“Sometimes we forget that we have had massive explosive eruptions from one of Earth’s largest volcanic systems that decimated mountain ranges on its way,” Hungerford explains. “Stand up on Mount Washburn and look southwest into the caldera and you’ll see low topography between sets of mountain ranges. That’s the track of the volcano.”
For a geologist like Hungerford, studying mountains has many implications. “In terms of the more distant mountains, we study the rock record that’s displayed on them to tell us a lot of what went on in the park and when different rocks and formations were deposited,” he says.
Though glaciers are gone from Yellowstone, park scientists also keep an eye on the continual wearing away of edifices. “Changing climates definitely change precipitation patterns and they affect rates of erosion,” Hungerford explains. “It could be we start to get energetic rains or other events that actually increase erosion in some areas.”
When it comes to monitoring high peaks, park staff give priority to those that are most accessible to ensure visitor and staff safety. “We watch them when they are around infrastructure to make sure they are not dropping big boulders on roads and such,” Hungerford adds.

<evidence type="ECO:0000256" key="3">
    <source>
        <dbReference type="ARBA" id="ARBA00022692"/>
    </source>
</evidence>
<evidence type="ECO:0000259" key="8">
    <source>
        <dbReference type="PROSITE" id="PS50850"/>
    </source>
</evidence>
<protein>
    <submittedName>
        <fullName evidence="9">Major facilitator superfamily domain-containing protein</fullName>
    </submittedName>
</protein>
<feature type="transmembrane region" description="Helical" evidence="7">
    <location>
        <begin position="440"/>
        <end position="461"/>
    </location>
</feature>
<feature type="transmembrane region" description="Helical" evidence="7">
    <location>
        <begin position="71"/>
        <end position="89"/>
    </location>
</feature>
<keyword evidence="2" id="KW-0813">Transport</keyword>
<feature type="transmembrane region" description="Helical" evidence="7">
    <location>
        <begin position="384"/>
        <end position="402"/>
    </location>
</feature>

But there are more than rocks on these ridges and slopes that need watching. Given many of the peaks’ remoteness and heights, it’s not always easy to keep an eye on them, says park botanist Heidi Anderson. “These are the least studied areas of the park,” she notes.
That hasn’t stopped scientists from determining that in recent years widely distributed, early blooming plants are blooming 20 days from historical documentation. This means that climate change could significantly impact the natural process of Yellowstone’s high-altitude environs. In 2008, the park began monitoring sections of alpine ecosystems as a part of the Global Observation Research Initiative in Alpine Environments (GLORIA). “This is part of an ongoing project on how climate change and other factors, like pollution, affect the status and trends of native plant communities, invasive and exotic plant and soil condition, and temperature,” Anderson explains.
Given their heights, these peaks are home to Yellowstone’s impressive snowpack. With their location on the Continental Divide, the mountains’ snowmelt empties into watersheds that serve large swaths of the United States. But with climate models projecting a general decline in western US snowpack throughout the next century—and evidence already showing later freezes and earlier thaws— it remains to be seen if Yellowstone’s summits continue their role as the nation’s headwaters.
Projections like this and the studies conducted by park scientists are reminders that while they seem to the naked eye to remain largely unchanged, Yellowstone mountains are windows into the evolving nature of the park’s landscape. Going forward they will provide clues to Yellowstone’s changing ecosystem and its effect on the park and beyond.
This article was originally published in the Summer 2019 issue of Yellowstone Quarterly.
Cover Image: Bunsen Peak | NPS / Jacob W. Frank